Keywords

Patient-derived tumor xenograft Uveal melanoma Surgical orthotopic implantation Liver Mouse

Background

Uveal melanoma, which originates from the iris, ciliary body, or choroid, is highly fatal when it metastasizes. The mortality rate is over 90% within 2 years of initial diagnosis of metastasis, and median survival time ranges from 6 months to 1 year [1, 2]. Approximately 90% of metastatic uveal melanoma deaths are attributed to hepatic metastasis [2, 3]. Patients who first develop intra-hepatic metastasis have a shorter survival time than those who instead first develop extra-hepatic metastasis [4]. The major drawback in the development of new treatments for metastatic uveal melanoma is difficulty obtaining appropriate cell lines and animal models. In general, metastatic UM cell lines are very difficult to establish, and less than 20 metastatic uveal melanoma cell lines are currently available in the world. Furthermore, there are only a limited number of pre-clinical models using metastatic uveal melanoma to test the efficacy of a specific treatment. Currently available in vivo assays are either a subcutaneous injection of cell lines derived from uveal melanoma or retro-orbital injection of liver-selected murine cutaneous melanoma B16 cells [5, 6]. Given that uveal melanoma metastases typically colonize the liver and the genetics of uveal melanoma contrasts with that of cutaneous melanoma, there is a clear need to develop more biologically relevant in vivo models to test therapeutic strategies in advanced-stage uveal melanoma.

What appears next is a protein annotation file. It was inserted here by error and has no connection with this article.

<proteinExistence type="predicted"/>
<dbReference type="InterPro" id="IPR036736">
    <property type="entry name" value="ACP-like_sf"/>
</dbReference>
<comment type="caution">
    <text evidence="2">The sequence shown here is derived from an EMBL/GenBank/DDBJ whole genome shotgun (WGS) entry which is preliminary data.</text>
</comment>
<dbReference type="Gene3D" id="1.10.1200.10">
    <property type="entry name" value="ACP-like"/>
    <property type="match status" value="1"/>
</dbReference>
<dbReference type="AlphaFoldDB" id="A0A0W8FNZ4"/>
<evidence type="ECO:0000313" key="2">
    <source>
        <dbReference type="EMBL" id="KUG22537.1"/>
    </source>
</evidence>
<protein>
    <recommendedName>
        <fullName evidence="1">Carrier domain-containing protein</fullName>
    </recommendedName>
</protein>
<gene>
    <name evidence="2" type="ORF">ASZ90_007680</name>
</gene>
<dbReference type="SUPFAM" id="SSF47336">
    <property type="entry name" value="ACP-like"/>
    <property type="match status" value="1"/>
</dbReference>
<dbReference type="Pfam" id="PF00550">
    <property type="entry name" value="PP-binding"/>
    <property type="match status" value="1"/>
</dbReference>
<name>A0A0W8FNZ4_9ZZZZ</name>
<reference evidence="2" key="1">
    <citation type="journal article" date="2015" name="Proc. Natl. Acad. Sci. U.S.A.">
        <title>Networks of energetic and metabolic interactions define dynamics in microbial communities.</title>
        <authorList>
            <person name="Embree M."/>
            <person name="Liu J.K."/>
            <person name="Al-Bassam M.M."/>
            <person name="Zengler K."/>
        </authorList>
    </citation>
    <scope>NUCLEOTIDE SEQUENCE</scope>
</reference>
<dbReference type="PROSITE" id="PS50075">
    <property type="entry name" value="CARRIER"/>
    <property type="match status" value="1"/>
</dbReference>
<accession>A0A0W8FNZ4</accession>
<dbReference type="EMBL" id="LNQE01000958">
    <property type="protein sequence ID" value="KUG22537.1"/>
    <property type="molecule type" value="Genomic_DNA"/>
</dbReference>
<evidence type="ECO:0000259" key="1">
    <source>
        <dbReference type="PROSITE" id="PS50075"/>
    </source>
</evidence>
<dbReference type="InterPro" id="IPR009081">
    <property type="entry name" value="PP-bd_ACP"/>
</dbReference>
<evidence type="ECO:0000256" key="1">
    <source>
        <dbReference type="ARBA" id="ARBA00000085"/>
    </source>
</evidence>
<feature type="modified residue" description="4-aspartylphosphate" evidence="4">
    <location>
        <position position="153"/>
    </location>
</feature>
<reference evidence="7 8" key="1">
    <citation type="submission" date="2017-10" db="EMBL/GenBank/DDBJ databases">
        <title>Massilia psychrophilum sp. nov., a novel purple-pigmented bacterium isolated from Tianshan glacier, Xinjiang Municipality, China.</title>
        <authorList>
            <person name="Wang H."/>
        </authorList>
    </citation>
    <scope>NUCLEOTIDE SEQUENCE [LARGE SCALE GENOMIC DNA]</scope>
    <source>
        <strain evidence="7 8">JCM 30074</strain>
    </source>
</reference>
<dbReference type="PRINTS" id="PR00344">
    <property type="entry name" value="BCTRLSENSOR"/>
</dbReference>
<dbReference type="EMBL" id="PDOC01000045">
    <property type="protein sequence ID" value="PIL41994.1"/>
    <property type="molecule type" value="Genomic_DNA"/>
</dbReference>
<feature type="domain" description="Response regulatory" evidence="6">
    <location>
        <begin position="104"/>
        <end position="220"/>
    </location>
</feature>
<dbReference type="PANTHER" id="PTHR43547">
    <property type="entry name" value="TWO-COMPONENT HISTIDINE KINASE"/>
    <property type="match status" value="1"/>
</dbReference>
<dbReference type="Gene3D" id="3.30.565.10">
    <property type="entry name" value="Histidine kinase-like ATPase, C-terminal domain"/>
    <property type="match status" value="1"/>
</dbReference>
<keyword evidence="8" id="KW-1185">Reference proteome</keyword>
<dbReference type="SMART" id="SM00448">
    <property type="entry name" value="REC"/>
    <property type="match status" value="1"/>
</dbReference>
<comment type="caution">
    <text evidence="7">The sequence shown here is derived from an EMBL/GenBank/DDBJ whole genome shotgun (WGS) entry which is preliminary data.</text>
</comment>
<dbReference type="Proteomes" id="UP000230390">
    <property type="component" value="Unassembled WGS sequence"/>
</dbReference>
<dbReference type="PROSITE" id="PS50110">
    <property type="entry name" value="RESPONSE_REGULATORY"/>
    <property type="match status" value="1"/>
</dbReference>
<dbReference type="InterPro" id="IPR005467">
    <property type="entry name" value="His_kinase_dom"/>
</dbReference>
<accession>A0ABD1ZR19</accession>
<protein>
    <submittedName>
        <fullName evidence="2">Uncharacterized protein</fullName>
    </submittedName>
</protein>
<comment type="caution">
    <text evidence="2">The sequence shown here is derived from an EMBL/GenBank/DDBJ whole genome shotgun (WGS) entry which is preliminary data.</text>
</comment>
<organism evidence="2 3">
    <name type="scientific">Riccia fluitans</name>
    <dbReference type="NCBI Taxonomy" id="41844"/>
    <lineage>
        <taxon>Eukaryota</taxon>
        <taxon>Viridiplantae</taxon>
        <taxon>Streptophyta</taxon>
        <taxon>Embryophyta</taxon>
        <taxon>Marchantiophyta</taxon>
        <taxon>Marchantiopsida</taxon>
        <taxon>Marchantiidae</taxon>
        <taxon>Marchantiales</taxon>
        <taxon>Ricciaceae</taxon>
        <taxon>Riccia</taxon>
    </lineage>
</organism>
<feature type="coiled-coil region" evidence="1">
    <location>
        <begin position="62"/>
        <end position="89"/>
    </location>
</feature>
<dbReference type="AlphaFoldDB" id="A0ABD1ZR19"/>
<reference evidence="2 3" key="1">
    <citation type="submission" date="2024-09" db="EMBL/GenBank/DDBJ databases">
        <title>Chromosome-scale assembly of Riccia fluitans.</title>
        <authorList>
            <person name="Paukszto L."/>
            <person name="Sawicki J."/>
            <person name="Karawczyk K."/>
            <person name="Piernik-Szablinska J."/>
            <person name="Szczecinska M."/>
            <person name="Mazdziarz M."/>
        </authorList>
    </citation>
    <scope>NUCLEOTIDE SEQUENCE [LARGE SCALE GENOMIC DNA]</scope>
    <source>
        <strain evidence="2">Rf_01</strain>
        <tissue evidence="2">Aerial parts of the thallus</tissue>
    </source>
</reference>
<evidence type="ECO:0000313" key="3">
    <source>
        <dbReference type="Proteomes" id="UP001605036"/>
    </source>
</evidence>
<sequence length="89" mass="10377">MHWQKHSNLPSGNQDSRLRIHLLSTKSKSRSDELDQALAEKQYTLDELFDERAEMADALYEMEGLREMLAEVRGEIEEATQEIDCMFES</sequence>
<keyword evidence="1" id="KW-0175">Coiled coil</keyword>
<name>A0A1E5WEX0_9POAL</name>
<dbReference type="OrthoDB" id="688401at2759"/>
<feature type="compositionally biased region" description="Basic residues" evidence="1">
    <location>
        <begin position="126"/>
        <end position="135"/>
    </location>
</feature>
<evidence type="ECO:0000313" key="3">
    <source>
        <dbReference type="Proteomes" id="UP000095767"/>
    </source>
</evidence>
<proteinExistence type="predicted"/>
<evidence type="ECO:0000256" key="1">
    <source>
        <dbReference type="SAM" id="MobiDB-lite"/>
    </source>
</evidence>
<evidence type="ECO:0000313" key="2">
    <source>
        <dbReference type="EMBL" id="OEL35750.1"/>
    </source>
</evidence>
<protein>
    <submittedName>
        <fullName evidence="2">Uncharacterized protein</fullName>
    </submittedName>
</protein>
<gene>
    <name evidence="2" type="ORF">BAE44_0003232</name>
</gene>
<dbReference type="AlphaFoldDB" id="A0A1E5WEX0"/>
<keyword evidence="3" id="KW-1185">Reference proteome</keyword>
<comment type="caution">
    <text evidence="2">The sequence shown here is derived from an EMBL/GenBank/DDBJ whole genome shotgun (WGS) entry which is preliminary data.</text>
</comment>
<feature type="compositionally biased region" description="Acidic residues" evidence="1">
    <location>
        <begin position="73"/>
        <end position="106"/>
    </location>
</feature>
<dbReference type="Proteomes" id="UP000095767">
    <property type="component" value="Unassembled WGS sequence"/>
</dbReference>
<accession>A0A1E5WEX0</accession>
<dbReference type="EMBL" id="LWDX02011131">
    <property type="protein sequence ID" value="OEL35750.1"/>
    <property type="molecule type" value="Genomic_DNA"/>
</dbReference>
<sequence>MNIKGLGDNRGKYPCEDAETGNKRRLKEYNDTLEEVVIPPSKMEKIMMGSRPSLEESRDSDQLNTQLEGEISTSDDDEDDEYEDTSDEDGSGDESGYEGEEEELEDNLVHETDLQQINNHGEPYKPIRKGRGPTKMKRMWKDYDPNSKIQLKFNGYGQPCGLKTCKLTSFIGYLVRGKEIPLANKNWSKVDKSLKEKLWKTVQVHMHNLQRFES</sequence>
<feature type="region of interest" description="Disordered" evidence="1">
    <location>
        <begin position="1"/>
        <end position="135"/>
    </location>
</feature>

Patient-derived xenograft (PDX) tumor models, bearing implanted tumors from patients, were developed to meet the demands of precision medicine. A PDX mouse model holds promise because it offers a personalized treatment approach and may be useful to predict clinical prognosis, drug efficacy, and tumor characteristics [7]. Most PDX models, including previously reported uveal melanoma PDX models, are made by ectopic subcutaneous implantation due to the ease of this implantation technique [8, 9]. However, subcutaneous PDX models present fundamental limitations for translational research due to differences in the anatomic microenvironment from the hepatic site of tumor origin, low engraftment rate, and slow tumor growth [1015]. Ideally, patient tumors should be implanted orthotopically into the same organ from which they were removed [16]. In the case of metastatic uveal melanoma, this is an orthotopic liver tumor xenograft model.